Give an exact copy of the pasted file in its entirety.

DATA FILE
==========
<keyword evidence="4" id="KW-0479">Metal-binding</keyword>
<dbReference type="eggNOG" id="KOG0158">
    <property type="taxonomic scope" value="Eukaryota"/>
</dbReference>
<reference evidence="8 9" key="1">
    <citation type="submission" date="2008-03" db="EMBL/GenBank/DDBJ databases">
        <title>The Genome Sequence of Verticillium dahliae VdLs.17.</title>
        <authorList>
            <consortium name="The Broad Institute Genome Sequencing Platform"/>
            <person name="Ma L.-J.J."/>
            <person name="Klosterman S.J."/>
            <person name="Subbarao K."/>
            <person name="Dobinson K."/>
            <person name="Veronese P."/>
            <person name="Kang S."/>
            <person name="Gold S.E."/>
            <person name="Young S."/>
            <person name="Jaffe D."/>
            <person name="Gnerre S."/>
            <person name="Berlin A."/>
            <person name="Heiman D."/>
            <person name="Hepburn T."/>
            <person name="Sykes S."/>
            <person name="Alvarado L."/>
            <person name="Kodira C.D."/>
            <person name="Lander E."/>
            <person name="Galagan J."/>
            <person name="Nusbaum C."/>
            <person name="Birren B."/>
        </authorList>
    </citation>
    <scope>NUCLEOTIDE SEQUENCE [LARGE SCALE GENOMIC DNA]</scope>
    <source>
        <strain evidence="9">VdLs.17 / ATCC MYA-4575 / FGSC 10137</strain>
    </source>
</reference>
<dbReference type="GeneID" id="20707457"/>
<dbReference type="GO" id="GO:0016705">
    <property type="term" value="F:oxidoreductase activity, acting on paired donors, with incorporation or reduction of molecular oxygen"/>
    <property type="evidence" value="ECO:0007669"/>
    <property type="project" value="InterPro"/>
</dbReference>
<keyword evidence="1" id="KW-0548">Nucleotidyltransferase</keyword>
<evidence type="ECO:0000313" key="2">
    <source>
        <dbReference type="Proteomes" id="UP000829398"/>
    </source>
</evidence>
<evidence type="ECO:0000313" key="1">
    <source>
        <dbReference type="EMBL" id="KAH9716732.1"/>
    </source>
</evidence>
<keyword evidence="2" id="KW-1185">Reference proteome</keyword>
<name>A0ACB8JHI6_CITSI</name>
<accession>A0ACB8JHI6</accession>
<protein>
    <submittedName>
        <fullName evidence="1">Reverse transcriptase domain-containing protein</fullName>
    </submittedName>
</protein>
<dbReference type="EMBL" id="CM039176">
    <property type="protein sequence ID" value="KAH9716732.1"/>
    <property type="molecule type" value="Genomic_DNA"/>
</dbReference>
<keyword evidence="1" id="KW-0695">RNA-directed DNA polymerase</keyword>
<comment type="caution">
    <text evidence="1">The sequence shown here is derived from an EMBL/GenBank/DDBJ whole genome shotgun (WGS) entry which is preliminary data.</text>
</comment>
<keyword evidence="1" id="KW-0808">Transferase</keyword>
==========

<keyword evidence="4" id="KW-0479">Metal-binding</keyword>
<dbReference type="eggNOG" id="KOG0158">
    <property type="taxonomic scope" value="Eukaryota"/>
</dbReference>
<reference evidence="8 9" key="1">
    <citation type="submission" date="2008-03" db="EMBL/GenBank/DDBJ databases">
        <title>The Genome Sequence of Verticillium dahliae VdLs.17.</title>
        <authorList>
            <consortium name="The Broad Institute Genome Sequencing Platform"/>
            <person name="Ma L.-J.J."/>
            <person name="Klosterman S.J."/>
            <person name="Subbarao K."/>
            <person name="Dobinson K."/>
            <person name="Veronese P."/>
            <person name="Kang S."/>
            <person name="Gold S.E."/>
            <person name="Young S."/>
            <person name="Jaffe D."/>
            <person name="Gnerre S."/>
            <person name="Berlin A."/>
            <person name="Heiman D."/>
            <person name="Hepburn T."/>
            <person name="Sykes S."/>
            <person name="Alvarado L."/>
            <person name="Kodira C.D."/>
            <person name="Lander E."/>
            <person name="Galagan J."/>
            <person name="Nusbaum C."/>
            <person name="Birren B."/>
        </authorList>
    </citation>
    <scope>NUCLEOTIDE SEQUENCE [LARGE SCALE GENOMIC DNA]</scope>
    <source>
        <strain evidence="9">VdLs.17 / ATCC MYA-4575 / FGSC 10137</strain>
    </source>
</reference>
<dbReference type="GeneID" id="20707457"/>
<dbReference type="GO" id="GO:0016705">
    <property type="term" value="F:oxidoreductase activity, acting on paired donors, with incorporation or reduction of molecular oxygen"/>
    <property type="evidence" value="ECO:0007669"/>
    <property type="project" value="InterPro"/>
</dbReference>
<keyword evidence="1" id="KW-0548">Nucleotidyltransferase</keyword>
<evidence type="ECO:0000313" key="2">
    <source>
        <dbReference type="Proteomes" id="UP000829398"/>
    </source>
</evidence>
<evidence type="ECO:0000313" key="1">
    <source>
        <dbReference type="EMBL" id="KAH9716732.1"/>
    </source>
</evidence>
<keyword evidence="2" id="KW-1185">Reference proteome</keyword>
<name>A0ACB8JHI6_CITSI</name>
<accession>A0ACB8JHI6</accession>
<protein>
    <submittedName>
        <fullName evidence="1">Reverse transcriptase domain-containing protein</fullName>
    </submittedName>
</protein>
<dbReference type="EMBL" id="CM039176">
    <property type="protein sequence ID" value="KAH9716732.1"/>
    <property type="molecule type" value="Genomic_DNA"/>
</dbReference>
<keyword evidence="1" id="KW-0695">RNA-directed DNA polymerase</keyword>
<comment type="caution">
    <text evidence="1">The sequence shown here is derived from an EMBL/GenBank/DDBJ whole genome shotgun (WGS) entry which is preliminary data.</text>
</comment>
<keyword evidence="1" id="KW-0808">Transferase</keyword>